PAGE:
What is Curriculum Mapping?

Before defining curriculum mapping, let’s first focus on what curriculum means. The term is typically used by educators and encompasses everything that students are taught in a school or course, including instructional materials and techniques. Essentially, this is the “bread and butter” of instruction in a classroom.

Now that we have established what curriculum itself is, let’s discuss curriculum mapping and what it entails. Curriculum mapping is the process of laying out and analyzing curriculum to identify and address academic discrepancies, redundancies, and misalignments for purposes of improving the overall unity of a course of study and its effectiveness to a specific audience. The specific audience, in this case, is the students for which the educators are responsible.

Curriculum mapping can also refer to the alignment of learning standards and teaching. Educators, administrators, instructional coaches, and more can assess how well and to what extent they have matched the content that students are taught with expectations that are outlined in learning standards. Items such as assessments, textbooks, lessons, instructional techniques, etc. can also be included in curriculum mapping. It provides teachers with the “what” and the “how” based on their given group of students. Then, teachers can modify anything necessary to meet the needs of their learners.

Generally, a comprehensible curriculum needs to be well organized and purposefully designed to facilitate learning. It also needs to be written without academic gaps or recurrences and clearly aligned across lessons, grade levels, and courses and subjects. When educators map and analyze a curriculum, they work to ensure that what students are taught matches the grade-level and subject expectations.

Educators used to create curriculum maps on paper prior to technology advances that we see today. Now, educators are very likely to utilize spreadsheets and software of some kind. The final product, known as the curriculum map, helps educators strategically use them to plan courses, lessons, and teaching strategies. This can be done on an individual school level or on a district-wide level.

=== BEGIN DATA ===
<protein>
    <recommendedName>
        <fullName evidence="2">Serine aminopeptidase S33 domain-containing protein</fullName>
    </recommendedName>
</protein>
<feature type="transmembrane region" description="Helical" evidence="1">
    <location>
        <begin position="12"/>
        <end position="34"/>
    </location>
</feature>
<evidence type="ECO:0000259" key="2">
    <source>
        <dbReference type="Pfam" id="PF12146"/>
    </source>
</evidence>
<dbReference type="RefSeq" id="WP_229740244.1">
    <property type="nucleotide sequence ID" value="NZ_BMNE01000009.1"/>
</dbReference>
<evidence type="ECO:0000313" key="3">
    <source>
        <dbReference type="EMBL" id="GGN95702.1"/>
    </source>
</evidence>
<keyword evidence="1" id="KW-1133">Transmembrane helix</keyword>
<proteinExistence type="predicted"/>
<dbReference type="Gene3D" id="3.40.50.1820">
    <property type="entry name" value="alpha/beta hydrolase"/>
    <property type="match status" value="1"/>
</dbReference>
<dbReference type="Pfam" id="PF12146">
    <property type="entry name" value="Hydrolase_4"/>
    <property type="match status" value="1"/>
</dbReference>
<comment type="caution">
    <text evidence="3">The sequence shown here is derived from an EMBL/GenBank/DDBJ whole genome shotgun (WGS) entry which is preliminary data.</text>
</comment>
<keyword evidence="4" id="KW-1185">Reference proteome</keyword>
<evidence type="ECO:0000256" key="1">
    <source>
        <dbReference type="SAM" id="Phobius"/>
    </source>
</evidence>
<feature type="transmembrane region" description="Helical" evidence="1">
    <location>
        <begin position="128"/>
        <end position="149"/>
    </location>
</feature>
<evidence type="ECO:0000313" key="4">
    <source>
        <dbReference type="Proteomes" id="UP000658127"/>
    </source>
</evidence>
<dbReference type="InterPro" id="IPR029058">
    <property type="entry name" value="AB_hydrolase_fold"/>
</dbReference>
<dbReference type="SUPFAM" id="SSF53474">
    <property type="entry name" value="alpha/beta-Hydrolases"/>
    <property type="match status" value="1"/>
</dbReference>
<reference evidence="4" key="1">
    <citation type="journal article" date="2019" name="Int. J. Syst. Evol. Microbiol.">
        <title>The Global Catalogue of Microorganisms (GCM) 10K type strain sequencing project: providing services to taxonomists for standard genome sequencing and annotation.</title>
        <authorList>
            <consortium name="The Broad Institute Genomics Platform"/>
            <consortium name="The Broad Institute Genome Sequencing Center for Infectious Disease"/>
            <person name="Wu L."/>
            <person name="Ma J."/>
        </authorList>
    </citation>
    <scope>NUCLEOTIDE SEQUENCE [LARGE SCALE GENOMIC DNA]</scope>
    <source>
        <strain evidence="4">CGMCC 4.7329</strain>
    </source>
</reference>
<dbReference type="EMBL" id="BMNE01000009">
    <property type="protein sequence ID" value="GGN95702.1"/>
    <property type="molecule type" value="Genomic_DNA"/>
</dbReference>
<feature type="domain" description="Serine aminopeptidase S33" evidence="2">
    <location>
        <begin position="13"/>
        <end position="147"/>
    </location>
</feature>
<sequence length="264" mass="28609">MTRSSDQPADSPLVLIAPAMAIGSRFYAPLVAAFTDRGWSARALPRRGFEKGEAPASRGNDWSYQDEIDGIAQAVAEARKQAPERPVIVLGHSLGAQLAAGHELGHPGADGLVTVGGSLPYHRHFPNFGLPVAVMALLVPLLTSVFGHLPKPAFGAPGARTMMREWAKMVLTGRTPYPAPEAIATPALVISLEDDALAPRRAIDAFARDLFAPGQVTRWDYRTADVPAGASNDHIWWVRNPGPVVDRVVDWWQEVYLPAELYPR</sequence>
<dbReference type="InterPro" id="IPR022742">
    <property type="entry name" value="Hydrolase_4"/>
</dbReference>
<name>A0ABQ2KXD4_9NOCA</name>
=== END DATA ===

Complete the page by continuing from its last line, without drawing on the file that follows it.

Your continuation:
What are the Goals of Curriculum Mapping?

While the specific approach used to map a curriculum may vary, the process typically strives to achieve four different goals. The first goal is known as vertical coherence. This is when a curriculum is vertically aligned so that what students learn in one lesson, course, or grade prepares them for what’s next. The teaching should be sequenced across grade levels appropriately so that students are building upon what they have learned previously. Additionally, skills learned will prepare them for more challenging, higher-level work.

Next, another goal is known as horizontal coherence. When a curriculum is horizontally aligned, it shows what students are learning in the same grade level, but in different sections. For instance, it will show what students are learning in a sixth-grade ELA course, and it should mirror what another class of sixth-grade ELA is learning. The aim is to ensure that the assessments and other methods teachers use to evaluate learning achievement are based on what has been taught to students. Also, it is to ensure that students are mastering learning standards that they are expected to meet in a course, subject area, or grade level.

Another goal of curriculum mapping is subject-area coherence. When a curriculum is coherent within specific subject areas, those subjects may be aligned both within and across grade levels. The aim is to ensure that teachers are working toward the same learning standards in similar courses. For example, if there are four different fourth-grade math courses all taught by different teachers, the goal would be to ensure that all students within the separate courses are learning the same amount of content and receiving the same quality of instruction.

Finally, the last goal is interdisciplinary coherence. This is when a curriculum is coherent across multiple subject areas, such as math, ELA, and social studies. Curriculum mapping for interdisciplinary (across different subjects) coherence may focus on skills that students need to succeed in any academic course, such as reading and writing skills, technology skills, and critical-thinking skills.

How to Get Started with Curriculum Mapping

As for new teachers, this idea of curriculum mapping can seem a bit overwhelming, but there are some components and tips to be aware of. First, they should become aware of student abilities in the classroom before creating a curriculum to engage students with.

Next, new teachers should have conversations with administration regarding what their initiatives are. That way, administration can clarify the expectations they have. This conversation can also help new teachers prioritize.

Additionally, new teachers should be aware of materials they have such as textbooks and guides. Also, they must consider how they will pace their instruction with these materials. These ideas go hand in hand. It is beneficial to examine all items received, read them thoroughly, meet with administrators, and figure out the best way to approach the curriculum.

Finally, new teachers need to set expectations for their students’ learning based on the curriculum and plan for assessments of learning. This should all be done with room for flexibility as well. Although it will seem like a daunting task, if teachers have a plan of action in place for curriculum planning and mapping, they should be set for success. It is also beneficial to have a firm understanding of curriculum itself and what is entailed in that prior to planning out any curriculum mapping.

*Updated December, 2020